A really fun moment for me was the talk of Kendrick Lamar and trap. Mind you I’m a 23 year old living in Montreal ( a very artistic city, developed electronic music scene, a lot of trap hehe). I’m a bit surprised you haven’t even heard of Kendrick Lamar.

    For those that are in the same boat but are curious: Kendrick Lamar has a very poetic flow that he mixes with West Coast themes and musical tones. He paints very vivid pictures through his songs of life through his eyes or his environment. And yet they are very accessible even with the complex content. I would suggest you check out his last year’s Grammy’s performance alongside Imagine Dragons as it was very energetic and emotional.

    For trap, it’s something along the lines of a gangstarized, electro-hip hop. It’s high energy, strong percussion, drops. Check out (this years Grammy nominee) Zhu – Faded 2.0 (remixed by Dj Mustard and Dj Snake). It’s only quasi-trap but it’s a good intro (and a very recent song). Turn Down For What is also trap.

    Now Tim,

    I have a question/suggestion. I’m not sure if you’re currently working on a future book project ( a part from an updated 4HWW), but I think you should explore aesthetics, beauty and visual taste. While considered mostly subjective (beauty is in the eye of the beholder line), there is a strong science behind beauty such as symmetry, novelty, palette, emotional context. Yes it’s subjective in terms of developed vs underdeveloped and influence spheres (fashion and diversity in NYC vs Edmonton), however some things can be enhanced and applied to chisel taste and experience. After hearing you talk of Silicon Valley fashion, I think this would be both an enriching and engaging subject for you, us your readers and the world which has been constantly driven by aesthetics (even in the context of power).

    Just a friendly suggestion. Thought this would be the best place to reach you.

    Like

  31. Best productivity tip: using Lift (now Coach.me) to establish routines.
    I did it and it’s been great, it helped me to understand what was a routine, what was a task. Now I am working to prioritize more my life objectives.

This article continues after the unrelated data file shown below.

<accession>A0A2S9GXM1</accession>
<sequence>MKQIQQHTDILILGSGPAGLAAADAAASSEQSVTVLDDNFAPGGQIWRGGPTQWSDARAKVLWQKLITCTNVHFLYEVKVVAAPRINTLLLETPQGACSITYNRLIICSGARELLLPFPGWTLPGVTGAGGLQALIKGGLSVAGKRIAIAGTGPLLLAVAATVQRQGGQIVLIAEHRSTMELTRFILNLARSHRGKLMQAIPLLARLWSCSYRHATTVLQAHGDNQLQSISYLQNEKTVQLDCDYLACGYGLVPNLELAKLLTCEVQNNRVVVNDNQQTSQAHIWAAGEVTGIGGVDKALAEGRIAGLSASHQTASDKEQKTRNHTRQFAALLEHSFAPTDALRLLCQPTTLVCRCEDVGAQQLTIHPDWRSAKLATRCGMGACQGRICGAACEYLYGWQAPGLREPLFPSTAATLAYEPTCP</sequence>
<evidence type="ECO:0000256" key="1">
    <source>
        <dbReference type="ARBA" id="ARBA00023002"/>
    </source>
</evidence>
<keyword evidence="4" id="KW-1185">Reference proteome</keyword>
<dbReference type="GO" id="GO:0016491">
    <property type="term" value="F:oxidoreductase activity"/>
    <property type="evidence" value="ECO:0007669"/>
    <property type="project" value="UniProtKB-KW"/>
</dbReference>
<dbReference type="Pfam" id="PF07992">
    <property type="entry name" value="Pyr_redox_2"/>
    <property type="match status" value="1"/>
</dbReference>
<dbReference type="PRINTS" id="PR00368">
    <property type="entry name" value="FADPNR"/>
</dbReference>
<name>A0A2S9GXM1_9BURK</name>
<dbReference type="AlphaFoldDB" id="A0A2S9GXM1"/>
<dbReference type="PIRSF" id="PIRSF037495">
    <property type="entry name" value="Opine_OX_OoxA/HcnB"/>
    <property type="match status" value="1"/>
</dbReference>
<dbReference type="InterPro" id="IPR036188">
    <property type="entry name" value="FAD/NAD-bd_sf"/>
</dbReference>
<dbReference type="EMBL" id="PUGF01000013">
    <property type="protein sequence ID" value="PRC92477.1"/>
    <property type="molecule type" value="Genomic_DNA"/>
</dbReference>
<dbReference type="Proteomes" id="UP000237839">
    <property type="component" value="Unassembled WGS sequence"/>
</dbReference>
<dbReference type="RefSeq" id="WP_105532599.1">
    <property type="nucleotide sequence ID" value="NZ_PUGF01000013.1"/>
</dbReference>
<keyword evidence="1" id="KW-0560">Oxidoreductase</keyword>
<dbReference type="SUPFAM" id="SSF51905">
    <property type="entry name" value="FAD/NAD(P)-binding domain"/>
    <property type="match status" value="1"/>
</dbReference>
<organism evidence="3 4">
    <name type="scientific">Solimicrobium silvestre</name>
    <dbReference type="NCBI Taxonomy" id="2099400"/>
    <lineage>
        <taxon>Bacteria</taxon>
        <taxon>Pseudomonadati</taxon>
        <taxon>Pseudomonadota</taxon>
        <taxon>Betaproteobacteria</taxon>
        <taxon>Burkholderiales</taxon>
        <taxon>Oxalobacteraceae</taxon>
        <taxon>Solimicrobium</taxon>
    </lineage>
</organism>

Like

  32. Really wanted to know more about him. Have been using wordpress for about a decade and I’m still blown away with it. Wonderful platform, the best for me all these years.

    Like

  33. Really, really interesting podcast. Thank you so much for providing this Tim! I refer back to the podcast list all the time to find new information to consume. Please, keep up the good work!

    Like

  34. Great podcast…I love the ones where it’s so apparent that you are talking with a friend and colleague, much like the Kevin Rose Random shows. Matt comes across as a very down to Earth guy and I’ve spent probably the past hour checking out the numerous tools and links he mentioned.

    Like

  35. Hi,
    My name is João, I’m 26 and I’m from Portugal. I discovered your podcast earlier this year, looking for something to motivate me and found a few things about you.
    On March 10 I have to finish my master’s thesis and have almost nothing done. Worse, I even don’t have motivation to do it. I know I need to finish this. But I have no desire to do so.
    I feel that I don’t have motivation at all. Everyday I wake up to another day without major objectives. I have dreams, and spend a lot of time dreaming. But too little making something for them.
    I cannot find “that thing” that makes me wake up and thanks for another day, another day to be close to my goals.
    The only thing that has motivated me was the gym, I was always thin and finally see results. Other than that.. I am walking lost. I do not know if the course I am taking is the right course for me, I do not know what I’ll do in my future. I do not know what to look for. I’m just here. Without knowing what to do.
    What would you tell to someone like me?
    By the way as you can see my English write/speak aren’t so good. But I can read e listen. Thank you all.

    Like

  36. Just felt compelled to pass along my thanks, Tim. You’re putting out great content that has made a material difference in my life (for the better). Please keep it up and take care. No need to reply; just passing along my well wishes.

    Like

  37. Is there any chance I could interview your parents Tim? I would really like to learn how I can create such a healthy psychology for my 8 year son like you have and whether or not your parenting has played a role in that. (my apologies if I’m being too curious).😀

    Liked by 1 person

  38. Loved this interview –– there were soooo many great takeaways –– with one of the best being the opportunity to learn about the “auditioning” process Matt goes through with potential employees.

    Damn. Smart. Stuff.

    One thing that wasn’t so smart, on the other hand, was the howling monkey sound at about the one hour mark in the podcast –– the audio cue that was created (I think) to let us know about the upcoming sponsor announcements from Onnit and 99 Designs. This sound was obnoxious, clumsy, and poorly edited into the podcast, and a completely ham-fisted method for introducing your sponsors to listeners.

    Lose the fuckin’ monkey.

    Otherwise, a great podcast and interview.

    Like

  39. Great work Tim, the most inspiring, relaxed, fun podcast yet ! I could have listened to another 2 hours of chat between you to. Keep up the great work.

    Like

  40. I was listening to Dr Nick Hall (http://drnickhall.com) and his book ‘I know What to Do So Why Don’t I Do It’. He is a Neuropsychiatrist specializing in immunology and emotions. I would love for the two of you to have a conversation. I think it would be fascinating.